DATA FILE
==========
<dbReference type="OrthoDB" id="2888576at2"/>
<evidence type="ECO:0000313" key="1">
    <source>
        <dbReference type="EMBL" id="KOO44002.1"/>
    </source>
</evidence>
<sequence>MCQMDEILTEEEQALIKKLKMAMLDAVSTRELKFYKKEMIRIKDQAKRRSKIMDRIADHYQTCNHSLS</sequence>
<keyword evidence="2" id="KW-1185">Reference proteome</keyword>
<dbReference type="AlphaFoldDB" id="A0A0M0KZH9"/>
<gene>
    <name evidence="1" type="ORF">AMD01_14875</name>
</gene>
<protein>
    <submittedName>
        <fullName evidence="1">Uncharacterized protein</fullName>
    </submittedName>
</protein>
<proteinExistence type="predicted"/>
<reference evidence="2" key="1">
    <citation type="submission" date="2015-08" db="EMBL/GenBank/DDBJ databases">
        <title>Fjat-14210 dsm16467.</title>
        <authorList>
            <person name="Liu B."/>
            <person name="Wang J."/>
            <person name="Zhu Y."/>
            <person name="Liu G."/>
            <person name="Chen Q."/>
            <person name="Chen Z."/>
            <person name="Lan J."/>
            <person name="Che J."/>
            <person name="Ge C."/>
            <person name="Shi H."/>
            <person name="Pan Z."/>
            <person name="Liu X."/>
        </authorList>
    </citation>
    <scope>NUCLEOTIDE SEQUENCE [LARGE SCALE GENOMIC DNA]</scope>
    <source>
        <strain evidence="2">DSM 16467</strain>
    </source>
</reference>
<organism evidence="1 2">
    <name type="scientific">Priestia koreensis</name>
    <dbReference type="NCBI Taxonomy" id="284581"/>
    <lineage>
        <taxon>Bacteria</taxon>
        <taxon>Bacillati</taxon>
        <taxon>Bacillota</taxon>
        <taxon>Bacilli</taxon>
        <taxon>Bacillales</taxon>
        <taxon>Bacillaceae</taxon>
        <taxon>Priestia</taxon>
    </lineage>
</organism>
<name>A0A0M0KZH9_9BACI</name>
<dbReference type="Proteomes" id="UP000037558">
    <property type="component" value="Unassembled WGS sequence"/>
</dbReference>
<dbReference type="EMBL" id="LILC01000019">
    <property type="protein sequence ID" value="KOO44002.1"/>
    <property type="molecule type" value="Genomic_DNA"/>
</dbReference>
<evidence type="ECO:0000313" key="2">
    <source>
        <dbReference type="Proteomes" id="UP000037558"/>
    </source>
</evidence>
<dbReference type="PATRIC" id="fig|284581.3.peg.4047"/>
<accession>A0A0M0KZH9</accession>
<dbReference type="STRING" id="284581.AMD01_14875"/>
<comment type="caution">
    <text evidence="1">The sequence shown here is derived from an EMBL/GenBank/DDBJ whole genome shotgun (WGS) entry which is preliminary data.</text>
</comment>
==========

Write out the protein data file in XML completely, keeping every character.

<dbReference type="OrthoDB" id="2888576at2"/>
<evidence type="ECO:0000313" key="1">
    <source>
        <dbReference type="EMBL" id="KOO44002.1"/>
    </source>
</evidence>
<sequence>MCQMDEILTEEEQALIKKLKMAMLDAVSTRELKFYKKEMIRIKDQAKRRSKIMDRIADHYQTCNHSLS</sequence>
<keyword evidence="2" id="KW-1185">Reference proteome</keyword>
<dbReference type="AlphaFoldDB" id="A0A0M0KZH9"/>
<gene>
    <name evidence="1" type="ORF">AMD01_14875</name>
</gene>
<protein>
    <submittedName>
        <fullName evidence="1">Uncharacterized protein</fullName>
    </submittedName>
</protein>
<proteinExistence type="predicted"/>
<reference evidence="2" key="1">
    <citation type="submission" date="2015-08" db="EMBL/GenBank/DDBJ databases">
        <title>Fjat-14210 dsm16467.</title>
        <authorList>
            <person name="Liu B."/>
            <person name="Wang J."/>
            <person name="Zhu Y."/>
            <person name="Liu G."/>
            <person name="Chen Q."/>
            <person name="Chen Z."/>
            <person name="Lan J."/>
            <person name="Che J."/>
            <person name="Ge C."/>
            <person name="Shi H."/>
            <person name="Pan Z."/>
            <person name="Liu X."/>
        </authorList>
    </citation>
    <scope>NUCLEOTIDE SEQUENCE [LARGE SCALE GENOMIC DNA]</scope>
    <source>
        <strain evidence="2">DSM 16467</strain>
    </source>
</reference>
<organism evidence="1 2">
    <name type="scientific">Priestia koreensis</name>
    <dbReference type="NCBI Taxonomy" id="284581"/>
    <lineage>
        <taxon>Bacteria</taxon>
        <taxon>Bacillati</taxon>
        <taxon>Bacillota</taxon>
        <taxon>Bacilli</taxon>
        <taxon>Bacillales</taxon>
        <taxon>Bacillaceae</taxon>
        <taxon>Priestia</taxon>
    </lineage>
</organism>
<name>A0A0M0KZH9_9BACI</name>
<dbReference type="Proteomes" id="UP000037558">
    <property type="component" value="Unassembled WGS sequence"/>
</dbReference>
<dbReference type="EMBL" id="LILC01000019">
    <property type="protein sequence ID" value="KOO44002.1"/>
    <property type="molecule type" value="Genomic_DNA"/>
</dbReference>
<evidence type="ECO:0000313" key="2">
    <source>
        <dbReference type="Proteomes" id="UP000037558"/>
    </source>
</evidence>
<dbReference type="PATRIC" id="fig|284581.3.peg.4047"/>
<accession>A0A0M0KZH9</accession>
<dbReference type="STRING" id="284581.AMD01_14875"/>
<comment type="caution">
    <text evidence="1">The sequence shown here is derived from an EMBL/GenBank/DDBJ whole genome shotgun (WGS) entry which is preliminary data.</text>
</comment>